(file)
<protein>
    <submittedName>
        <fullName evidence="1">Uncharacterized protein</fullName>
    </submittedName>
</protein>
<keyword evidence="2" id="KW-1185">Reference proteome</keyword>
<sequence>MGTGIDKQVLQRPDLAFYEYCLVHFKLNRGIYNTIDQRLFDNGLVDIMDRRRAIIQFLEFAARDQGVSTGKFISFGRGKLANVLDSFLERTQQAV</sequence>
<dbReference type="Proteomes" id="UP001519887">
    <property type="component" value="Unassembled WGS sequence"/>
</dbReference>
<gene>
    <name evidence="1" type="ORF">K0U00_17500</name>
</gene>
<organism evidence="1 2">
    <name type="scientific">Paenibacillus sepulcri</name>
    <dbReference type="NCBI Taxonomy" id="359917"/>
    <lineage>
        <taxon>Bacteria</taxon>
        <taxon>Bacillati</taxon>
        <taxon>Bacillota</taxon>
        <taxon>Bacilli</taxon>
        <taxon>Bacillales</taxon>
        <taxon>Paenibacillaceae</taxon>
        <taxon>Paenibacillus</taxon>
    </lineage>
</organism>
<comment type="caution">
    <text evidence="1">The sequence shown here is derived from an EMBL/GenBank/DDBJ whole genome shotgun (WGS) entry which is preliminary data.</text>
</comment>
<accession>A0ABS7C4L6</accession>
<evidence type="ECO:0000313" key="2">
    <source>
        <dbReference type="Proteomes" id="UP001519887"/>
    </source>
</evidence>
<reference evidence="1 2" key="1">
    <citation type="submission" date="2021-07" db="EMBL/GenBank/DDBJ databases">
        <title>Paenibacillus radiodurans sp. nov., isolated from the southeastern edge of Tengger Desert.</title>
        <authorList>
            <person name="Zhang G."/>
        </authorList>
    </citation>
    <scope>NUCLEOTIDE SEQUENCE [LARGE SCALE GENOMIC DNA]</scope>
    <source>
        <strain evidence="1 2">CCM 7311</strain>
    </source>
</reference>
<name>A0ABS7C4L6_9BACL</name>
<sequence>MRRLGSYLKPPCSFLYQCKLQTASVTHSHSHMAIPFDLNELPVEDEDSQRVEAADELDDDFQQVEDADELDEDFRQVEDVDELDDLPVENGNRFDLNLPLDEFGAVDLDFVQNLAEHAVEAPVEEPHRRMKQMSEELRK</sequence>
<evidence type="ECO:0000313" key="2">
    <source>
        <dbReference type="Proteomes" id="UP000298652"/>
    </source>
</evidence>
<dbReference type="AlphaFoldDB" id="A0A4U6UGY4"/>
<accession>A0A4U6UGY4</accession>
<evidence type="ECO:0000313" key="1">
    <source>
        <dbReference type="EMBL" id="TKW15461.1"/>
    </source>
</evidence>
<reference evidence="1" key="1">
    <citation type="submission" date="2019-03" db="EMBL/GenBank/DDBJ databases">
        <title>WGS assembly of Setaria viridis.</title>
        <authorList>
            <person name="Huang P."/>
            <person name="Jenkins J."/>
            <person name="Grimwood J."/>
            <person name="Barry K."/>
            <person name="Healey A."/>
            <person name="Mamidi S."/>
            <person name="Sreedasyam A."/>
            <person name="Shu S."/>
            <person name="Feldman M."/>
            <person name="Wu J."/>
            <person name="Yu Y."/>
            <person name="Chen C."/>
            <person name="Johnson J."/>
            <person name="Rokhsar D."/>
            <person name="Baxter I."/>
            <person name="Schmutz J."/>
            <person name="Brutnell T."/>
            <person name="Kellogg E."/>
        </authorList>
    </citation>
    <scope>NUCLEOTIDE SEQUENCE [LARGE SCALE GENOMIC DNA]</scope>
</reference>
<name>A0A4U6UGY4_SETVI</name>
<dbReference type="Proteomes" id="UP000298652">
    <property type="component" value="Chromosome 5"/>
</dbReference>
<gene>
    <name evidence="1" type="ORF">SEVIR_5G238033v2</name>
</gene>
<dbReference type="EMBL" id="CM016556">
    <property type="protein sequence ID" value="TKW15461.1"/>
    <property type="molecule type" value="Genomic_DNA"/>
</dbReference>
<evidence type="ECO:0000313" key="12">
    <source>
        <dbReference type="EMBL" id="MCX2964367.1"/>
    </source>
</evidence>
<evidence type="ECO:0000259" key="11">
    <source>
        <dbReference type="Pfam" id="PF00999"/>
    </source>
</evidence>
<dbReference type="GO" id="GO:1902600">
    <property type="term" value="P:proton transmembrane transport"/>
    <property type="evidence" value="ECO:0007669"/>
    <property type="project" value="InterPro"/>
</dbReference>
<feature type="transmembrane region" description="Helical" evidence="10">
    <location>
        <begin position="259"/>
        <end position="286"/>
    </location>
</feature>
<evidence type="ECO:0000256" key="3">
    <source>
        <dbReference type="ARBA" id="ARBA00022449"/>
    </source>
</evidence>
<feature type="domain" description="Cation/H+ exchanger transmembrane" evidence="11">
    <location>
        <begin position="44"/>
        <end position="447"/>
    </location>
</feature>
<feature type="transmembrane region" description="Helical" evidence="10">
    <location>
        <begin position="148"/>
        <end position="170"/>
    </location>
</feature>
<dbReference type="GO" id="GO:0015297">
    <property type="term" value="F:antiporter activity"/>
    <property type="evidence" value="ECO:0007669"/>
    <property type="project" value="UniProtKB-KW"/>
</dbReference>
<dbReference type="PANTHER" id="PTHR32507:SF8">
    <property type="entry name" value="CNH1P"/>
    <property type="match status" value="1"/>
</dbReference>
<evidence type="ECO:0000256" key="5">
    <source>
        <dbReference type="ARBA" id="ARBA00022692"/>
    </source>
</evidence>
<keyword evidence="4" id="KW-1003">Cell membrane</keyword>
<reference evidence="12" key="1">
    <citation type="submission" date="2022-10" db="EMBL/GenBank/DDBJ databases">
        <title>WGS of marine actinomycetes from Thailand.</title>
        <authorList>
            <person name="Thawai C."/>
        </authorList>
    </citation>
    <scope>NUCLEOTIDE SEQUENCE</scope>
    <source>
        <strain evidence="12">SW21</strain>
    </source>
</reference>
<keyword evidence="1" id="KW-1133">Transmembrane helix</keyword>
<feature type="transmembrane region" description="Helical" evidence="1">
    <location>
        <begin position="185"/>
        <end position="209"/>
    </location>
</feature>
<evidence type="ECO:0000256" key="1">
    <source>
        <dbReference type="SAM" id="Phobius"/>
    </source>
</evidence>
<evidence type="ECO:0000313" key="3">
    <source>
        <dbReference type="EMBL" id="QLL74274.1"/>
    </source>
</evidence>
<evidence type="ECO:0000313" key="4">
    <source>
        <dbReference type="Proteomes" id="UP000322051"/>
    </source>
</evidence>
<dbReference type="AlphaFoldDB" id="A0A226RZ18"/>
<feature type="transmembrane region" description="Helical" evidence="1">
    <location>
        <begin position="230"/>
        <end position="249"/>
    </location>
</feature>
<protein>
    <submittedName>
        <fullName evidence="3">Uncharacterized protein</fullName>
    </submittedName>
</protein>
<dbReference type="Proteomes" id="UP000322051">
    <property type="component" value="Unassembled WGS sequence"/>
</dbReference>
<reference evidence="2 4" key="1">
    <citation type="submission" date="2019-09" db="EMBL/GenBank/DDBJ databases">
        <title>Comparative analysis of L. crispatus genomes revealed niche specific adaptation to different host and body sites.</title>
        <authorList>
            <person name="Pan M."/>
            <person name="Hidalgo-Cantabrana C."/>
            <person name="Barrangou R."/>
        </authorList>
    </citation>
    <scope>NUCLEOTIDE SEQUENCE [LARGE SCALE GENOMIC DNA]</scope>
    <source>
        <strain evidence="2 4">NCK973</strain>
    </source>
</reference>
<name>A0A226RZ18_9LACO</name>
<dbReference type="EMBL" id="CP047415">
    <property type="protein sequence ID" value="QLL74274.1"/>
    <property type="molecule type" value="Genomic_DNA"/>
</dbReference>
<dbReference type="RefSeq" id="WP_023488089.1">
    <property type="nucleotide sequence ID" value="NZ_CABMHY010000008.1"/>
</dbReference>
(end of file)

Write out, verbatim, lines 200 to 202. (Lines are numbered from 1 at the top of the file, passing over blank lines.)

</dbReference>
<reference evidence="2 4" key="1">
    <citation type="submission" date="2019-09" db="EMBL/GenBank/DDBJ databases">